Port Harcourt, NG 29 C
July 31, 2021
Expand search form

Mercy Amba Oduyoye and the place of women in African Christian Theology – Sojourners

Mercy Amber Oduyoye

The significance of Mercy Amber Oduyoye, fondly identified as the “mother of African women’s theologies,” goes beyond carving space for African women in Christian theology. It expands to the very being and identity of African Christianity within global Christianity. Oredein highlights this as Oduyoye’s greatest lesson: In doing and being christian church, African Christianity must script her own story and not be reciting the story that others wrote or expect from her; and more importantly, not the story that “steps one inch away from the fullness of your truth.”

Two things are true about Mercy Amba Oduyoye: She is one of Africa’s premier Christian theologians, and she is one of Africa’s most underrated Christian theologians. Both truths hang together.

Oduyoye is under-recognized in the world of religious studies, especially Christian theology, because of the focus of her work: African women. For more than 60 years, through her theological and advocacy work and her ecumenical involvement, Oduyoye has centered the experiences of these women, cementing their voices within the canon of Christian theology and ethics.

“Christianity as manifested in the Western churches in Africa does little to challenge sexism, whether in church or society,” Oduyoye writes in Daughters of Anowa: African Women and Patriarchy. “I believe that the experience of women in the church in Africa contradicts the Christian claim to promote the worth (equal value) of every person. Rather, it shows how Christianity reinforces the cultural conditioning of compliance and submission and leads to the depersonalization of women.”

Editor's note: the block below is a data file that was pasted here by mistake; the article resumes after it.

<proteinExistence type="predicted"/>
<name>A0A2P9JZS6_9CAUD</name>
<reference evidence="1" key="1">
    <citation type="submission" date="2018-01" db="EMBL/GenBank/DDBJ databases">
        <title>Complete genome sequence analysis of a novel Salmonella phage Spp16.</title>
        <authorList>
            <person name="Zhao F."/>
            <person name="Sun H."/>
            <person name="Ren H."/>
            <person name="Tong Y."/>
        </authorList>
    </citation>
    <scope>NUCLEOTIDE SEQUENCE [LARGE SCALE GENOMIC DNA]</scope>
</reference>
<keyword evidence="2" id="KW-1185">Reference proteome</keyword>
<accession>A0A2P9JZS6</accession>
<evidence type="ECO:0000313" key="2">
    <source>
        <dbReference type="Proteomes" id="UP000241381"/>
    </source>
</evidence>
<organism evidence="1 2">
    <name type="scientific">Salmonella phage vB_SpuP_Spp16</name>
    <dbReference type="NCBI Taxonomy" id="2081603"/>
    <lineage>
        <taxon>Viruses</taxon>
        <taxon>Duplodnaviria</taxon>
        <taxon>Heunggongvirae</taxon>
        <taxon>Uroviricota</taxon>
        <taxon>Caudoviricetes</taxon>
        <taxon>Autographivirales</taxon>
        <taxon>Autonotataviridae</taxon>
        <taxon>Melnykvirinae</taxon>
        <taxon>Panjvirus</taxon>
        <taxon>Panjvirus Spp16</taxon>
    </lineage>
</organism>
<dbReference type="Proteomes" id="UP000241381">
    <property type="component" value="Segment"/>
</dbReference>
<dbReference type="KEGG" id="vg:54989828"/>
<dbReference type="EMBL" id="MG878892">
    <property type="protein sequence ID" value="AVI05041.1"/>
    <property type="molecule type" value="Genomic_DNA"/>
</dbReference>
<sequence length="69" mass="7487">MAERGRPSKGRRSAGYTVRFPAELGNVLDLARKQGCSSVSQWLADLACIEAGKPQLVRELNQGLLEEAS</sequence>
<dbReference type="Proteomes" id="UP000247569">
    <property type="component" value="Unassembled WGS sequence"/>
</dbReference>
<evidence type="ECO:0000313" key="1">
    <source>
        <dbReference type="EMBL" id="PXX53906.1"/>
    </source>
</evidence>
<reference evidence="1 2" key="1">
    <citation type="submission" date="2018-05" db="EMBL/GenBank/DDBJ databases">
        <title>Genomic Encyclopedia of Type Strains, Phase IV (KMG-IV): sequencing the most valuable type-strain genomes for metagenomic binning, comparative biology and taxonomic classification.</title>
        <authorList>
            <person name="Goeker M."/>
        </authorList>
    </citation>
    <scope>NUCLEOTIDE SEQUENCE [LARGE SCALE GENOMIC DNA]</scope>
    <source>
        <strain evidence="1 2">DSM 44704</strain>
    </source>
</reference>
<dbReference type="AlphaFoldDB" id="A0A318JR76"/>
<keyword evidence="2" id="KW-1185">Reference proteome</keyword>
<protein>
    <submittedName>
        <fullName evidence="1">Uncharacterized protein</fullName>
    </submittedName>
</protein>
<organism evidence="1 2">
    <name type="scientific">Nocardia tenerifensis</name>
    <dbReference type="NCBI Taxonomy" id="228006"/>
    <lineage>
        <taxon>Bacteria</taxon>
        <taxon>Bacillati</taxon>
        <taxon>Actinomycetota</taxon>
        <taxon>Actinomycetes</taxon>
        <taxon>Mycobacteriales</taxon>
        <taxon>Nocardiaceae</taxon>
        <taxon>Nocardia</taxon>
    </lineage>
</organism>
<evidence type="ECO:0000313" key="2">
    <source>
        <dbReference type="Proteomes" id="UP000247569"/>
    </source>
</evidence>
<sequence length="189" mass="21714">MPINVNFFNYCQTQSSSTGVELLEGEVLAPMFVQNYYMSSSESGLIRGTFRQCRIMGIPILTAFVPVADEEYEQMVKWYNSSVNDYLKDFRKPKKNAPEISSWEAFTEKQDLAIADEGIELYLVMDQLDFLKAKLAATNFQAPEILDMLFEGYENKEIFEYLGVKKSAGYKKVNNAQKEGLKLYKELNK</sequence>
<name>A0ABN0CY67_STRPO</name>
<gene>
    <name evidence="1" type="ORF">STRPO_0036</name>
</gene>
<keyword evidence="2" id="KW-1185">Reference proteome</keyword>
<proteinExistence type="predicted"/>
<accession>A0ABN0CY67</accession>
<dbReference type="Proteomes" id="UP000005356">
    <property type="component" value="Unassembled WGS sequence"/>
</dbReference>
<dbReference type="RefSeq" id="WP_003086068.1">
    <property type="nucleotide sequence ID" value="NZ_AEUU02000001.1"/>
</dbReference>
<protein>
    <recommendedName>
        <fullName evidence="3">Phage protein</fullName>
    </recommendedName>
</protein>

Read the full article titled, Mercy Amber Oduyoye Centers African Women within Christian Theology, on Sojourners Magazine.

Oluwatomisin Oredein is an assistant professor in Black religious traditions and constructive theology and ethics and the director of Black Church Studies at Brite Divinity School in Fort Worth, Texas.

Previous Article

At 200, Liberia’s oldest church pledges to transform lives and renew communities – Front Page Africa

Next Article

World’s most committed christians live in Africa, Latin America, U.S. – Pew Research Center

You might be interested in …

What does Africa as the future of World Christianity mean for African Christianity? – The Gospel Coalition

If numerical dominance assured by faith makes World Christianity predominantly African as Jenkins predicts, it becomes a matter of urgent spiritual responsibility for African christians to re-consider “what” quality of christian faith will advantageously position Africa’s increasing demography in the coming world scene as well […]

Leave a Reply